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Title: Elevated serum serotonin levels in patients with Osteoporosis-Pseudoglioma Syndrome [poster]
Autores: García Meriño, Santiago Augusto
Researchers (UNIBE): García Meriño, Santiago Augusto 
Affiliations: Facultad de Ciencias de la Salud 
Research area: Ciencias de la Salud
Issue Date: 2010
Publisher: The Endocrine Society
Source: ENDO 2010 Abstracts: The Endocrine Society’s 92nd Annual Meeting & Expo, Endocrine Reviews, 31, 3 (Suppl. 1), S1900
Journal: Endocrine Reviews 
Volume: 31
Issue: 3
Start page: S1900
Conference: The Endocrine Society’s 92nd Annual Meeting & Expo
Background: Osteoporosis-pseudoglioma syndrome (OPPG) is a rare autosomal recessive disorder characterized by congenital blindness and childhood osteoporosis, due to mutations in LRP5. Approximately 40 children with OPPG have been reported, 9 by our group(1). Studies in the mouse model of OPPG revealed elevated serum levels of gut-derived serotonin, normally inhibited by LRP5. Normalization of serum serotonin corrected the bone phenotype. Serum serotonin levels have been reported in only 4 humans with OPPG (one age 52 years(2), and three ages 23, 13 and 11 years(3)). The purpose of this study was to measure serum serotonin in patients with OPPG and to evaluate for correlations between age, bone turnover and BMD Z-score. Study Design: Fasting serum serotonin was measured in 6 OPPG patients, ranging in age from 29 days to 17 years, by Nichols (HPLC) in 2, and by Mayo Lab (LC/MS/MS) in 4. These patients are Old Order Mennonites, members of 2 related nuclear families. All OPPG patients were off bisphosphonates at the time of the study for 4-11 months; four of them had previously been treated with bisphosphonates, and one also with teriparatide. Urine N-telopeptide (NTX) was measured on a morning void. Results: Serum serotonin levels are shown for 6 OPPG patients bellow. There was no correlation between serotonin and NTX (p=0.23), or with Z-scores at the total hip or lumbar spine (p=0.89, p=0.95). There was a significant correlation between serotonin and age (p=0.03). Discussion: We found mild elevations in serum serotonin in 6 patients with OPPG, including 4 patients under age 10, the youngest levels reported to date. We found a positive correlation between age and serotonin levels, as found in the mouse model of OPPG. The degree of elevation that we found (1.01-2.46) was lower than that seen by Yadav (4.0-5.0)(3) and similar to Saarinem (2.27)(2). However, we did not have internal controls and used upper level of normal as a reference, which could account for this difference. We found no correlation between serotonin and NTX or DXA Z-scores; however, 4 of 6 patients had been treated with bisphosphonates, which lowered NTX and improved Z-scores. Studies are needed in OPPG to determine whether normalization of serum serotonin in humans would correct bone phenotype.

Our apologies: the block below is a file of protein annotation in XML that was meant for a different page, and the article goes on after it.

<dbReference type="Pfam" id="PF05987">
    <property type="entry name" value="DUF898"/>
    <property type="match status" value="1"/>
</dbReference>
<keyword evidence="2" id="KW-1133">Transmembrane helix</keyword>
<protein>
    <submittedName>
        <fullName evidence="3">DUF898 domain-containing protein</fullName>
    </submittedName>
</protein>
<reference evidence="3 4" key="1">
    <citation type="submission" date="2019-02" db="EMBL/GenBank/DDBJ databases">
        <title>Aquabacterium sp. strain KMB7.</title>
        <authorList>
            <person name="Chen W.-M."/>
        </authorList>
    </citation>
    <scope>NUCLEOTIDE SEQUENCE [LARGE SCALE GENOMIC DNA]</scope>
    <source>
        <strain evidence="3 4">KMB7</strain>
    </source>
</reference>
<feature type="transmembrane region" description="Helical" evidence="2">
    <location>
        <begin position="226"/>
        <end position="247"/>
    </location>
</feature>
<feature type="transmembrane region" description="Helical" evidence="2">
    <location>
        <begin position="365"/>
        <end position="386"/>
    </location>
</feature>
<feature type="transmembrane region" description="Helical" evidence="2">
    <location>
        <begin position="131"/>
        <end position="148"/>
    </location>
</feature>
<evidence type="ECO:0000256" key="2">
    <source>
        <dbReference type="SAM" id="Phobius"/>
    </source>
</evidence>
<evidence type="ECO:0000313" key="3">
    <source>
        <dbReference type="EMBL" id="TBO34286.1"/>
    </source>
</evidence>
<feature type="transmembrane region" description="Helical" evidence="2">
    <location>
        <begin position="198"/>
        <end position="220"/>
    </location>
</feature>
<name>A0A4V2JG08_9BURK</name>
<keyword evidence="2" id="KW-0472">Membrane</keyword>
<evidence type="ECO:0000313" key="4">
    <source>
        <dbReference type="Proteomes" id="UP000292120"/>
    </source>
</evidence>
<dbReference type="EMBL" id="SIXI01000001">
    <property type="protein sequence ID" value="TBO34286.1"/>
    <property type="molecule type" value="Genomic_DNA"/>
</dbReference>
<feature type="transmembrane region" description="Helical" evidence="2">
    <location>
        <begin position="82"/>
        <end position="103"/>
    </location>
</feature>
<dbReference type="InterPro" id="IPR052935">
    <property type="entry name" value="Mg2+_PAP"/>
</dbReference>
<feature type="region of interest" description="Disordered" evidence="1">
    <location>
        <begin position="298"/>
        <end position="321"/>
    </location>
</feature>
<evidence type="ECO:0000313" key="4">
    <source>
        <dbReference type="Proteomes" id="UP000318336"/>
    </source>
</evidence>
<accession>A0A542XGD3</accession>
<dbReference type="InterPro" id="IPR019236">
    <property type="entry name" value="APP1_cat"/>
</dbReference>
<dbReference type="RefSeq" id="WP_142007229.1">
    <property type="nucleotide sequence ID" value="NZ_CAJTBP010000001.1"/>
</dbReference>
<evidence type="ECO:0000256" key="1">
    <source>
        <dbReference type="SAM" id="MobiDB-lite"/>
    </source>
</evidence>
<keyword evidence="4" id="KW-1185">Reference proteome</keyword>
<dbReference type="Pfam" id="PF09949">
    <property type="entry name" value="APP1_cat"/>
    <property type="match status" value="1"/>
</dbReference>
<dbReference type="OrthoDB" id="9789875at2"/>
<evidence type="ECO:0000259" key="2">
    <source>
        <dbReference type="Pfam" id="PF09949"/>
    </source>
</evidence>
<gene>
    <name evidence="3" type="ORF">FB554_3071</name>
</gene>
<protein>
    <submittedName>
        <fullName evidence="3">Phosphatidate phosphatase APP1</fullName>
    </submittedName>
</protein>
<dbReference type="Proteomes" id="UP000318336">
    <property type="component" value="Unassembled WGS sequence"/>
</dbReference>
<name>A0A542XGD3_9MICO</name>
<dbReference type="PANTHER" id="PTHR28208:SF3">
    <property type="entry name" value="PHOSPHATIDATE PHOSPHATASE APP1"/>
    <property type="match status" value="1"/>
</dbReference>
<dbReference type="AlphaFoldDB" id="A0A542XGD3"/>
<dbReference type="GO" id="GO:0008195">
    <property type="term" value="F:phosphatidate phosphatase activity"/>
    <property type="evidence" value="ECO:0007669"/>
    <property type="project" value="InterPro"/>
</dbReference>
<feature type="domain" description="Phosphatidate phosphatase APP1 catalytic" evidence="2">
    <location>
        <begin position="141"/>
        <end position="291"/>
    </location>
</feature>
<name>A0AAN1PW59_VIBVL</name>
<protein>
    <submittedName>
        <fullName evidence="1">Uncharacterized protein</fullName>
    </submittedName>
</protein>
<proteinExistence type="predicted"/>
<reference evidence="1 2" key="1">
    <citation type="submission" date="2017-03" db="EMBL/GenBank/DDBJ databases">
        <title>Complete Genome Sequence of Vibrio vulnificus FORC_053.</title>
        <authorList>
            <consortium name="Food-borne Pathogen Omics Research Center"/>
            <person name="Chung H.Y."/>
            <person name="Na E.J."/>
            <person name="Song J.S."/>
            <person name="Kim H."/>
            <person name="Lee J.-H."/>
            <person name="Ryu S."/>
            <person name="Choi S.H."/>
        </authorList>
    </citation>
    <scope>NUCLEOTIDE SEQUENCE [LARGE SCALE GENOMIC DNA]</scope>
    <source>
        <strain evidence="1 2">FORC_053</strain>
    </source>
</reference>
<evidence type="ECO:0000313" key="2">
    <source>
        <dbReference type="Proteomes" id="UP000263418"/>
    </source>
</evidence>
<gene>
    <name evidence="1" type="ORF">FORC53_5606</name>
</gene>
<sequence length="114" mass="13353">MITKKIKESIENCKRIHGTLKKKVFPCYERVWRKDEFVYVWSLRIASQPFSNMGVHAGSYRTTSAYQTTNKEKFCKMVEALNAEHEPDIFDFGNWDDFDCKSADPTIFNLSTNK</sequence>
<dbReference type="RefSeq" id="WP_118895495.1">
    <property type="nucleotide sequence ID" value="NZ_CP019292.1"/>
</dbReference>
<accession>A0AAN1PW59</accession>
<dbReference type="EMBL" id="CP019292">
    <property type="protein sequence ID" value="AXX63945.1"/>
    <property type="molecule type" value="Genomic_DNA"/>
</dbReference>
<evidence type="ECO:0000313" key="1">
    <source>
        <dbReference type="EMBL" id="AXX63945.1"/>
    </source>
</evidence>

DOI: 10.1093/edrv/31.supp.s1
Appears in Collections:Publicaciones del Área de Salud - Medicina
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